Today is my brother's 40th birthday. He has grown from my baby brother to my little brother to my younger brother to my brother. He came into our family through adoption.
When I was 8-years-old in early November 1971, my mother took me aside in the living room of our white brick house in Bayside, Queens. She just had put my 4-year-old sister to bed. Mommy's eyes were filled with tears, and she had this weird, goofy look on her face.
"I have some wonderful news! You're going to have a baby brother!"
My sister came to our family at nearly 7-months-old. I adored her, and was thrilled to have a sibling. She was shy at first and had a fear of tall men. I was very protective of her. When she became a toddler, the fun really began. She was mischievous and would stand at the front screen door waiting for our friend and neighbor Dick to arrive home from work. She would yell out, "Hi Bill!" She knew full well that this was Dick, and not our other friend, and Dick's brother-in-law, Bill. When she saw Bill, who lived up one block, she would greet him with, "Hi Dick!" My sister is, was and always will be an artist. When she had her first set of Crayolas, she decided to turn the hallway wall outside the bathroom into her own mural. Her drawings were so pretty, I thought, but Mommy would be very annoyed, and spend a great deal of time scrubbing them off the wall with toothpaste and a brush. . I was the first, and had to share my space, although never my family's love, with her.
By the age of 4, she was my constant shadow. I loved to read, but she would interrupt and want me to play Barbies. I thank her for my power of concentration, and can read anywhere, no matter what is going on around me. We shared the pink bedroom on the first floor. In September 1971 my mother realized I needed my own room, and moved me to the finished upstairs room. I was in heaven! I had a view of our parish church across the street, and there was so much light. The privacy was intoxicating. However, my sister would still find her way upstairs to hound me and charm me into playing another game of Candyland.
"Not another one!" was my response to my mother's announcement. The responsibilities of being "a big sister" were weighing on me.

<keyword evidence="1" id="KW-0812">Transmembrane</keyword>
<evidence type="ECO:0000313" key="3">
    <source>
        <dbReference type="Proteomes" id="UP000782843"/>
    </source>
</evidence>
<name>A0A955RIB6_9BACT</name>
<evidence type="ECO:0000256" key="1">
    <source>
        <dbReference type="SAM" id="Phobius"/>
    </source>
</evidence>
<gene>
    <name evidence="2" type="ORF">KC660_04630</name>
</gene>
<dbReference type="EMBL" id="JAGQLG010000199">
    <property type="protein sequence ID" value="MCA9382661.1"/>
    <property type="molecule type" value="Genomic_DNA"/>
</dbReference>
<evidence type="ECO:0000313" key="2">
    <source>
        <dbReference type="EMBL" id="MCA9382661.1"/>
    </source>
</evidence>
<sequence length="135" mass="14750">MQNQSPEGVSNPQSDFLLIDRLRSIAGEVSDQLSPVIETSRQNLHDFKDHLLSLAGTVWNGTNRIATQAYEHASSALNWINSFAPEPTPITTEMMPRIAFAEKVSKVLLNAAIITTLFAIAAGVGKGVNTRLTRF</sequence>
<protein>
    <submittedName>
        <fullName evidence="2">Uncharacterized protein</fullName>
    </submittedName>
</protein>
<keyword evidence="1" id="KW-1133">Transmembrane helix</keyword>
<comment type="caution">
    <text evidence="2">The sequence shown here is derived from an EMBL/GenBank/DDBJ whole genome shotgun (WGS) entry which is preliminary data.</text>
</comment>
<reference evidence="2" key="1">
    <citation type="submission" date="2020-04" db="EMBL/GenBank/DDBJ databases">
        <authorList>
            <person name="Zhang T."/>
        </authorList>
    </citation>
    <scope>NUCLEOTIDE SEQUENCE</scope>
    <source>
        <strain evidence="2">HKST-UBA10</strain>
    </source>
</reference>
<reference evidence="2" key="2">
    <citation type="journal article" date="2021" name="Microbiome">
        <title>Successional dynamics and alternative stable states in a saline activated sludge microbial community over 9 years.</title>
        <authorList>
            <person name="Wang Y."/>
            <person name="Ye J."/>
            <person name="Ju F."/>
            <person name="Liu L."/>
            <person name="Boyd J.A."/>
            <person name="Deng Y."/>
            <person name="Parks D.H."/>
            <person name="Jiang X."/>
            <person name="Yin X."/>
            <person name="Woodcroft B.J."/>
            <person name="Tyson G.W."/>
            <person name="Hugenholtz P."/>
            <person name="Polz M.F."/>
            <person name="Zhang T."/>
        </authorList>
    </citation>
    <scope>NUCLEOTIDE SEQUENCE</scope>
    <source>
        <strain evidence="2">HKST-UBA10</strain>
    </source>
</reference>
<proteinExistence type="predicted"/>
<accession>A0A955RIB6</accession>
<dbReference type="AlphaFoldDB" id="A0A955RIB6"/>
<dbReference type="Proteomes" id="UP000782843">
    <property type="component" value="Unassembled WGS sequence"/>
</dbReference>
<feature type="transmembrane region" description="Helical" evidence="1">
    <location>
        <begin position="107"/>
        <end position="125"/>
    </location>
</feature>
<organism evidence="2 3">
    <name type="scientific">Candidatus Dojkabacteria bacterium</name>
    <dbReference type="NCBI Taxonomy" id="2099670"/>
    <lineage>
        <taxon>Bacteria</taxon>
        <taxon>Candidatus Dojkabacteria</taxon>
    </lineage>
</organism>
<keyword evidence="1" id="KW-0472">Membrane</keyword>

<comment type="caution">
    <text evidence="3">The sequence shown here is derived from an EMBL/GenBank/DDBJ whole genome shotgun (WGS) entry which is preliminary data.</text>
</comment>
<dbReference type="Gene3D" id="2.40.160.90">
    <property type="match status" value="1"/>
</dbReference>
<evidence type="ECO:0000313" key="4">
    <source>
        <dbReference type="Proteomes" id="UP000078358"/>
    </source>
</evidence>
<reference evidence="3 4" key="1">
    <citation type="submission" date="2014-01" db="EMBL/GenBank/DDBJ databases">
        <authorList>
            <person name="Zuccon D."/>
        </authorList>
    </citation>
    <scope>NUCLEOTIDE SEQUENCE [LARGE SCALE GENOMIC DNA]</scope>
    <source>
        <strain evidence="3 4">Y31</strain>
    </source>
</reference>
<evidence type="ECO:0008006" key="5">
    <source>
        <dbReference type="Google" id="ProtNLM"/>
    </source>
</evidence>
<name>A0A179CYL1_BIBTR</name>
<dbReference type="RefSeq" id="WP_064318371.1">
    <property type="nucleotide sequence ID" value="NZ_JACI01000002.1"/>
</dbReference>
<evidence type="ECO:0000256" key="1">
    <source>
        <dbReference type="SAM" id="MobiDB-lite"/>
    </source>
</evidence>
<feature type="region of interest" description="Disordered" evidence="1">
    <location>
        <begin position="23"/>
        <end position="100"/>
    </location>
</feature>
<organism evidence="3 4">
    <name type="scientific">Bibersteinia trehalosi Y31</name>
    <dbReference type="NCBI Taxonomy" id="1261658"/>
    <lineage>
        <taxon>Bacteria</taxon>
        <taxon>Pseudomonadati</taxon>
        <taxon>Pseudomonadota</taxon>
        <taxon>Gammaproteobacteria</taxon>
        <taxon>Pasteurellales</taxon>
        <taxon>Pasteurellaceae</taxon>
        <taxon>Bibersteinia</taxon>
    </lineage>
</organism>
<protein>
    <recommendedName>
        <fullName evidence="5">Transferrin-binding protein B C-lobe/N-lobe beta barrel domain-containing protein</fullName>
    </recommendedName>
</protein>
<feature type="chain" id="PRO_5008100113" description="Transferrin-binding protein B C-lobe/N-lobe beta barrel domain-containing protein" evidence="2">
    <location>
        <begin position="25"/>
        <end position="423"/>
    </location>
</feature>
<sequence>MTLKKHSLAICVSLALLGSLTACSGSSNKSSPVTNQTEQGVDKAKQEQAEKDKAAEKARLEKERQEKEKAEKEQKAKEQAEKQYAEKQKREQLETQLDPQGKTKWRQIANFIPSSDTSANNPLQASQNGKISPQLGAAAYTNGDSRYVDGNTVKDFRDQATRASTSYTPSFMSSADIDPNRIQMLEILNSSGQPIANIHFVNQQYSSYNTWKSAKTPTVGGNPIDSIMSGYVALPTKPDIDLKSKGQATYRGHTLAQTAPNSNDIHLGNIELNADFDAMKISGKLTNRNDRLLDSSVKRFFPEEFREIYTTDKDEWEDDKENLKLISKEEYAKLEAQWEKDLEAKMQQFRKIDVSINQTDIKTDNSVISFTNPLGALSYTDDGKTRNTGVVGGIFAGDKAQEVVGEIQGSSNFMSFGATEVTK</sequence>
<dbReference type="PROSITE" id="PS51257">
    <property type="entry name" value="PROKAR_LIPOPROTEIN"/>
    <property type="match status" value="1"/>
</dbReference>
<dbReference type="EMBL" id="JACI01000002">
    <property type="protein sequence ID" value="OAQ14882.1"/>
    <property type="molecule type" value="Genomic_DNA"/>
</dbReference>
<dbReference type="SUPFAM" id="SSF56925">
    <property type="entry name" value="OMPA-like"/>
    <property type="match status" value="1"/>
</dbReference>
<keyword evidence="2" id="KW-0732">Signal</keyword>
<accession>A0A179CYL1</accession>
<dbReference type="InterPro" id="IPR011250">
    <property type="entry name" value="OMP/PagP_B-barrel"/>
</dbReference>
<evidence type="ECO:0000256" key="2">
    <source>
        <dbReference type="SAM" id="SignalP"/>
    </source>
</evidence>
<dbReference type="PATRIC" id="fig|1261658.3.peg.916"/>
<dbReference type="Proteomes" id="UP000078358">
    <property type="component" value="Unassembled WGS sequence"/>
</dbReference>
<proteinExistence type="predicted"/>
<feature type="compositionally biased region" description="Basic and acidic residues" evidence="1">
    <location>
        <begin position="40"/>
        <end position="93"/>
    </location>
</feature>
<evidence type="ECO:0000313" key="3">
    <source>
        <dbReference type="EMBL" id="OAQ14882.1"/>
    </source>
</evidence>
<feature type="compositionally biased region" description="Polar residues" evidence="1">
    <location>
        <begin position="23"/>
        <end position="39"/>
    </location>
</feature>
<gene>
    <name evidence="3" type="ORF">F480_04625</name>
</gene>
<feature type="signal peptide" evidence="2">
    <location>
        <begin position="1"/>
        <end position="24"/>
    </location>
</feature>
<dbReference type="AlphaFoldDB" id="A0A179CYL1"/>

On November 10, 1971 my entire family was dressed up, and we drove to The Angel Guardian Home in Brooklyn. While my parents went in to a big formal office, I sat on the bench outside with my sister, gripping her hand, out of fear and excitement, and to ensure that she did not wander off anywhere. We knew this was an important and solemn occasion by Mommy and Daddy's demeanor and mood. My parents came out of the office, and each wore an incredible smile. A few minutes later a lady came to us in the anteroom. She was holding a beautiful blond-haired blue eyed baby boy. She placed him in my mother's arms, and she exuded joy. My father stood next to her, patting the baby gently, and spoke to him in a soothing, gentle voice. He was exultant too, but humbled by this baby. The lady mentioned that the baby had turned one that day (something which the officials in the office already told my parents, and they also told my parents a few bits and pieces of background information about the baby boy, but not much.)
Mommy and Daddy turned to my sister and me, and said, "Meet your new brother!" Wow. This really was happening. We went out to our family car, a Barracuda, and (this being pre-car seat days) my mother held the baby in her arms while my father drove to the local PX at Fort Hamilton. The baby needed a high chair. The three of us—no, the four of us—waited in the car for what seemed forever until Daddy came back, looking like the mighty hunter who had bagged big game.
When we arrived home, friends and neighbors began to come over to meet the new addition. The baby was shy, and clung to my mother. Then, when she put him on the living room carpet, he did the strangest thing. He began to crawl around and around in circles so fast that he looked like he was spinning! We all laughed, and the baby gave us this huge smile. When guests had left, Mommy took out a cake, lit one candle and we four sang "Happy Birthday" to my brother. He was giggling as he sat in the high chair, grabbing pieces of cake. He grabbed small pieces of cake so tightly with his hands that chocolate cake squished through his knuckles. He was happy. He was home. He was my brother. I loved him, and I always will.